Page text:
Darlington Retrospective: East of the Sun, West of the Moon
I must confess, there are few paintings that I love as wholly as I love East of the Sun, West of the Moon by Kerry Darlington. Even the title evokes a distant place where sunsets are hours long and the stars are so bright you’d never need a torch. As an art student, I recall tutors making sure we aspiring art professionals never used such adjectives as ‘love’ to describe an artwork, that we should find critique through technique, accomplishment and concept. East of the Sun, West of the Moon ticks all these boxes without a doubt, but it has so much more than those things to offer with an emotive influence which is off the chart. The power of this painting is its ability to transport to not only a different time and place, but to a different age and outlook. Though based upon the Norwegian folk-tale, the artist was also inspired by Lyra Silvertongue and Iorek Byrnison, characters from the epic trilogy His Dark Materials by Philip Pullman. It is this connection which speaks to my inner teenager who avidly lapped up the theory of multiple universes, and wanted desperately to be the young street urchin Lyra with her edgy ‘can-do’ attitude. My mind conjured up the Northern Lights Lyra travelled to, and admired her ability befriend all. The first time I saw the original painting of East of the Sun West of the Moon, I was instantly taken back to that feeling of adventure and possibility which Darlington perfectly summarised when the painting was first released;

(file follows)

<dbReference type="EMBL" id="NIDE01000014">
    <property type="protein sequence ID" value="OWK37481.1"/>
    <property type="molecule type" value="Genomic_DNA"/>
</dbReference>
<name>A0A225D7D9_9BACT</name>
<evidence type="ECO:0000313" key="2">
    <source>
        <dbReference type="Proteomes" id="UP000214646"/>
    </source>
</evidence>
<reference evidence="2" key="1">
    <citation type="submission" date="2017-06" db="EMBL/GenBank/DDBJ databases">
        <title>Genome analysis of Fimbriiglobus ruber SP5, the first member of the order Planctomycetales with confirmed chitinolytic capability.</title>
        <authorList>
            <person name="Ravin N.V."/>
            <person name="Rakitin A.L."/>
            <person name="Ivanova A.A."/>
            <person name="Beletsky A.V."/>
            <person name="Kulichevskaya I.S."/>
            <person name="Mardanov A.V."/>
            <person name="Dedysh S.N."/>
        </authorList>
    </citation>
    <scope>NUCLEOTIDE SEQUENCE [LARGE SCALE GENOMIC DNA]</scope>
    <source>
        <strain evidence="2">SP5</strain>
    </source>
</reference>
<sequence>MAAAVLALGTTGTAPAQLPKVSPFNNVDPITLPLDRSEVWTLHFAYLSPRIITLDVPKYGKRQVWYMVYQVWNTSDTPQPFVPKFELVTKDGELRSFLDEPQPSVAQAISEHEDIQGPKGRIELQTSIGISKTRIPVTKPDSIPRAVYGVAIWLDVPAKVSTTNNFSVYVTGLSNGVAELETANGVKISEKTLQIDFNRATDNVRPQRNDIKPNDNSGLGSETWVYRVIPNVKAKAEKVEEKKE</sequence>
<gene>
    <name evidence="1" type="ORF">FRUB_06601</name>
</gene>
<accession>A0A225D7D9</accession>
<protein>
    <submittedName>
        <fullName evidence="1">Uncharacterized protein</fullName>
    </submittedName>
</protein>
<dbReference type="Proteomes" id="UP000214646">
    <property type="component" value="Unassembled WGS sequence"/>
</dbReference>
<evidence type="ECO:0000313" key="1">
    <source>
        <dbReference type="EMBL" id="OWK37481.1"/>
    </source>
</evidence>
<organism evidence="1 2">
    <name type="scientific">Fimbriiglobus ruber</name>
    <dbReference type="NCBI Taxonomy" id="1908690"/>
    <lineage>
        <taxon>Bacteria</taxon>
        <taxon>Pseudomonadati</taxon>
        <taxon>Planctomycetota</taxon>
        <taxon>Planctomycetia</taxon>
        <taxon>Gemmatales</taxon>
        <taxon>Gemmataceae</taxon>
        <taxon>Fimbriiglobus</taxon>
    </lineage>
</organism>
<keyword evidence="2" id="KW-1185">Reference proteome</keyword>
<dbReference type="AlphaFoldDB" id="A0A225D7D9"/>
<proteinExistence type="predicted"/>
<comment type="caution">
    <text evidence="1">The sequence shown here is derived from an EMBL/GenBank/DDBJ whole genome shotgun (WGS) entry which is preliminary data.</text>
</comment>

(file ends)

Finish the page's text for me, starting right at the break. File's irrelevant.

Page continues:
In this piece, the girl has just left home for the first time and has her first taste of freedom. She is looking up in awe of nature's display in the skies, the Northern Lights. As her senses open and she relishes the cold, fresh wilderness, part of her awakens and she remembers who she really is..
- Kerry Darlington
The painting has an extraordinary translucency created by the multiple layers of paper-thin sprayed resin sandwiching films of delicate paint, allowing light to travel and dance between each brushstroke. It is a joyful painting, which imagines the jubilant feeling of crisp winter air on warm skin which nothing but landscape in front of you, and the rainbow sky of the Aurora above. Having not seen the original for over two years, to appreciate the work in person again is a wonderful privilege and reconfirms the piece as an accomplishment that goes beyond ‘just’ painting but into the realm of inspiration and awakening. Art is more than the sum of its parts and so I defiantly say with full pride that I love East of the Sun, West of the Moon in all its formats, unique edition, remarque, original sketch and of course stunning original painting.